- "I caught a soft-shelled turtle! I can really shell it out!" (US)
- "I caught a soft-shelled turtle! Don't suffer shell shock!" (NTSC)
- "I caught a soft-shelled turtle! I really shelled it out!" (PAL)
It is the only fish or bug with an exclamation that varies by region.
Museum[edit | edit source]
An information board in the aquarium will provide information about this fish.
"These relatives of common turtles will not let go when they decide to bite down on something. Although they can be quite shy, they will become a bit aggressive when threatened. They are often found in water and are very good swimmers because of the flat shape of their shells. They swim with their snouts over the surface of the water so they can breathe. Soft-shelled turtles aren't safe to hold because they are so prone to biting at the slightest movement. However, if one bites down on you, it will usually let go when you put it safely back in the water."
In real life[edit | edit source]
The Chinese Softshell Turtle, also known as the Asiatic Soft-Shelled Turtle, is a web-footed turtle found primarily in China, Taiwan, North Vietnam, Japan, and Russia. They generaly live in brackish water, and are found in rivers, lakes, ponds, canals, and creeks with slow currents, and in Hawaii (where they've been introduced) they can be found in marshes and drainage ditches. They can reach a length of 1 ft in carapace length, and live to be up to 4 to 6 years in age. This turtle is nocturnal, hunting the remains of fish, crustaceans, mollusks, insects, and the seeds of marsh plants once it gets dark out.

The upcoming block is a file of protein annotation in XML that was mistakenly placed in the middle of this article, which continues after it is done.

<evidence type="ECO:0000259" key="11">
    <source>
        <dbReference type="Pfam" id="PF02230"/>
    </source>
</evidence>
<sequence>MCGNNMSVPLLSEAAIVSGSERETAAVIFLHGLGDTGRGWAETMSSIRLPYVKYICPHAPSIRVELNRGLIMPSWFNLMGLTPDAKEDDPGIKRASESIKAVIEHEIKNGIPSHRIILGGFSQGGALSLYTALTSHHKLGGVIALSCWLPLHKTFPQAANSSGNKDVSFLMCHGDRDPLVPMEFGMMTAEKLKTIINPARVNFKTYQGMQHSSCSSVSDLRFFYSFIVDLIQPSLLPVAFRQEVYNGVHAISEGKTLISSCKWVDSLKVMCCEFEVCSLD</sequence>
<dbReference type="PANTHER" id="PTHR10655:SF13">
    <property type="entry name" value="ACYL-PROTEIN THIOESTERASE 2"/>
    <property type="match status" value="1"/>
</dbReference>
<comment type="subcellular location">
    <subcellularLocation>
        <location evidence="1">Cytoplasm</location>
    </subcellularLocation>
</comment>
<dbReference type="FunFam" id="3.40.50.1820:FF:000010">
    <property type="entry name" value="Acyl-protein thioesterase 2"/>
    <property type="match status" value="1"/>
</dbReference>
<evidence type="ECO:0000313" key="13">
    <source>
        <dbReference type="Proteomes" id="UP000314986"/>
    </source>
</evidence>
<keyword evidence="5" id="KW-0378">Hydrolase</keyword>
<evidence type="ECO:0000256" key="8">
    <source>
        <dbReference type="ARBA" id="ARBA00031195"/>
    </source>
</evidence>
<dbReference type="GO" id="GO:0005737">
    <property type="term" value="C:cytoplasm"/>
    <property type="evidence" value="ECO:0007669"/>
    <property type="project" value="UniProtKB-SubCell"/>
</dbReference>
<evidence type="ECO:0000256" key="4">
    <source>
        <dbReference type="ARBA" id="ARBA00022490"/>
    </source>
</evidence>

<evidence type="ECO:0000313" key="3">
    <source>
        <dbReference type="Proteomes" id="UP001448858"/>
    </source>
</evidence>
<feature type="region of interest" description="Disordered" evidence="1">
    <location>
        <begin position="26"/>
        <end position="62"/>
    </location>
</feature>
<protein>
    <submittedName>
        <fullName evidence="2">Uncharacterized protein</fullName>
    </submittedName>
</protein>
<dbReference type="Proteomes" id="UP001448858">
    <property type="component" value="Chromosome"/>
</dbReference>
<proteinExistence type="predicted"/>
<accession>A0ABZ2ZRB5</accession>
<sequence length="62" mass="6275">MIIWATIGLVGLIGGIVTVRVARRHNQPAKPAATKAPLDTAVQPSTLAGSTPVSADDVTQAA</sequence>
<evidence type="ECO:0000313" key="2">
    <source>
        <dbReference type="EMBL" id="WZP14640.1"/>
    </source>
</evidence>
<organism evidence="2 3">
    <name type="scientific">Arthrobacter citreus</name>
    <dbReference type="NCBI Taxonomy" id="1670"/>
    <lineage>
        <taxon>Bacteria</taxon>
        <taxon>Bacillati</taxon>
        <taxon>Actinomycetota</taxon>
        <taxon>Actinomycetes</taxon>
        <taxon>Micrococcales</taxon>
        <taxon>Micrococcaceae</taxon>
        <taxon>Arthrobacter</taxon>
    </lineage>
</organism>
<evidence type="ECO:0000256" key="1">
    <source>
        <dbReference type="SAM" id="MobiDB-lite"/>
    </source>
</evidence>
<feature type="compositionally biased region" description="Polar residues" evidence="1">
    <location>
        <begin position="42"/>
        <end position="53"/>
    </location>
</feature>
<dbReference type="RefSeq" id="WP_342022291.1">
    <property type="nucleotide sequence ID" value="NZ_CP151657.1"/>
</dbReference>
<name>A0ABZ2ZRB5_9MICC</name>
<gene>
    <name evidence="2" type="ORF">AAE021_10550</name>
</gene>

The Chinese Soft-Shelled Turtles often submerge their heads in water, because they carry a gene that allows them to secrete urea, which help them survive in brackish water. When resting, they lie at the bottom of the water, buried in sand or mud, lifting their head only to snatch at prey or breathe.
These turtles are a delicacy in many parts of Asia. Turtle soup is made from this species. In Japan, they're stewed with hōtō noodles and served as a winter delicacy. It is considered a taboo in Korea to eat turtles.